Take Steps Now to Avoid Fines of €20m: Overview of the General Data Protection Regulations

May 26, 2017

The General Data Protection Regulations (GDPR) have been a long time in the making but it has been confirmed that the UK will adopt them prior to Brexit. GDPR will come into force in May 2018 and will replace the 1995 Data Protection Directive. Organisations which do not comply will run the risk of being fined €20m or 4% of global revenue (whichever is greater). In addition to this, they risk the naming and shaming of their organisation.

GDPR is a complex piece of legislation imposing onerous compliance obligations on the Human Resources department of organisations. The purpose is to strengthen and unify data protection for all individuals in the EU. Changes brought about by GDPR include:

  1. Expansion of territorial reach to data controllers and processers outside the EU whose processing activities relate to the offering of goods or services to, or monitoring the behaviour of EU data subjects;
  2. More stringent controls on what constitutes “consent”;
  3. Enhanced rights for data subjects;
  4. New accountability measures which may necessitate appointing a data protection officer; and
  5. Requirement to inform ICO within 72 hours of a data breach.

The enhanced rights include the right to erasure i.e. the right which data subjects have to be forgotten in the sense that all personal data relating to them is deleted. The right to correction of inaccurate data, removal from digital marketing, the right to request transfer to another service provider and right to be notified of breaches in certain circumstances.

Complying with these rights could lead to foreseeable difficulties. For example there may be difficulties in erasing information where it is held in physical copy or in an un-reportable or un-auditable way. There will be a huge pressure on businesses to take control, ensuring that all data is held in a reportable and auditable way.

There will be specific concerns for HR professionals. Care should further be taken in the hiring of interims, contractors or temps. Whilst these positions may be filled as a result of direct hiring, the vast majority of these staff members are hired via employment businesses which are used to create a disconnect between employer and employee. This is due to the uncertain and changing tax status of the economy. Implementing an Applicant Tracking System which is used comprehensively by every hiring stakeholder in the organisation means there will only be one instance of a CV in each organisation, evidence of where it was sourced, documentation of explicit consent and permission granted, how it was profiled i.e. first screen, telephone interview, video, face-to-face, psychometrics, assessment, reasons for acceptance/rejection, induction and onboarding, as well as who dealt with each step of the process at applicant and successive candidate stages. This will ensure accountability and governance for the employer as well as protection of the rights of individuals.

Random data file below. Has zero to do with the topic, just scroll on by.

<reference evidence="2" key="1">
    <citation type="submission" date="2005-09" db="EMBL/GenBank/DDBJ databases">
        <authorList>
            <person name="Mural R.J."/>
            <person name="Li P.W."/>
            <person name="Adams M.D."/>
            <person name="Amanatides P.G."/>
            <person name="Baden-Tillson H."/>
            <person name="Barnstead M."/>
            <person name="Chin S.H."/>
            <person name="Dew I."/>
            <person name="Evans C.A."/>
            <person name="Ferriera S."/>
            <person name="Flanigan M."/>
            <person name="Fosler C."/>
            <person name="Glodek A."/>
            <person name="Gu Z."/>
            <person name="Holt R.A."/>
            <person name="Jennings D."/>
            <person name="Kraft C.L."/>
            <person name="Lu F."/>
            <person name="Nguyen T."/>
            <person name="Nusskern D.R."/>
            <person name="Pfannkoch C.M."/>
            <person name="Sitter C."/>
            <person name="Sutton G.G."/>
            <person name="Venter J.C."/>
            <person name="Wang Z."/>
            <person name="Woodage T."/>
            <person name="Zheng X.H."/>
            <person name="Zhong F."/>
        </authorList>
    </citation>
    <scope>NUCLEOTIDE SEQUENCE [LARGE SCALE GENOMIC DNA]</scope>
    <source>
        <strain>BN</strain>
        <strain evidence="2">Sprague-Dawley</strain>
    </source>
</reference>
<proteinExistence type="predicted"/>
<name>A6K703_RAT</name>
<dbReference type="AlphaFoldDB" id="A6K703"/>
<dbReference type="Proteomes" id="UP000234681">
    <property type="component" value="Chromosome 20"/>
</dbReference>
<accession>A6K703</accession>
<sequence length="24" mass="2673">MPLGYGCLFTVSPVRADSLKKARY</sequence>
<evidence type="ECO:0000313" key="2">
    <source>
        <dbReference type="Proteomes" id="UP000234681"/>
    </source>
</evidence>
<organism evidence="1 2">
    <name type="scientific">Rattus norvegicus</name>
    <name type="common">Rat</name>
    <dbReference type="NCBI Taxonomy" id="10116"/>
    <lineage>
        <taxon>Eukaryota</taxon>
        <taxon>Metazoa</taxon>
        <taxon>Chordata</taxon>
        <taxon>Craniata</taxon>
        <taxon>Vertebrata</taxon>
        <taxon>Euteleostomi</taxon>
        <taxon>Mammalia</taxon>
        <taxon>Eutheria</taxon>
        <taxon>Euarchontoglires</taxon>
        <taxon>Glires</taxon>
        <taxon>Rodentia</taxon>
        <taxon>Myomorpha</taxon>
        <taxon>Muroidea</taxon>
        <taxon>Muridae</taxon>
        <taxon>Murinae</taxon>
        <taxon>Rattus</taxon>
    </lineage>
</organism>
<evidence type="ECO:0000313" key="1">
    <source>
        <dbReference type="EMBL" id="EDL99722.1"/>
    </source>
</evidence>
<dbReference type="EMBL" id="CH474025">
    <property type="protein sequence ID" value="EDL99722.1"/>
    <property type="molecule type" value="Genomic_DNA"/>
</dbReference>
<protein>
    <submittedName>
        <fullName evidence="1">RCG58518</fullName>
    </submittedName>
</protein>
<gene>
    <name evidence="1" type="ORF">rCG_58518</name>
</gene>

Advice for organisations would therefore be to implement a GDPR-compliant ATS ensuring that every hiring stakeholder is making use of this system from Chair/Head of Department to HR Recruiter, to further incorporate talent pools, succession and workforce plans into the ATS and automate six monthly permission to erase data. This insures against a mass of claims targeting employers who haven’t implemented an ATS and the associated difficulties in proving compliance in the absence of such a system.

This article has been produced for general information purposes and further advice should be sought from a professional advisor.

If you have any queries on the above please contact Michael Black or Aisling Byrne at Cleaver Fulton Rankin Solicitors 02890 243141.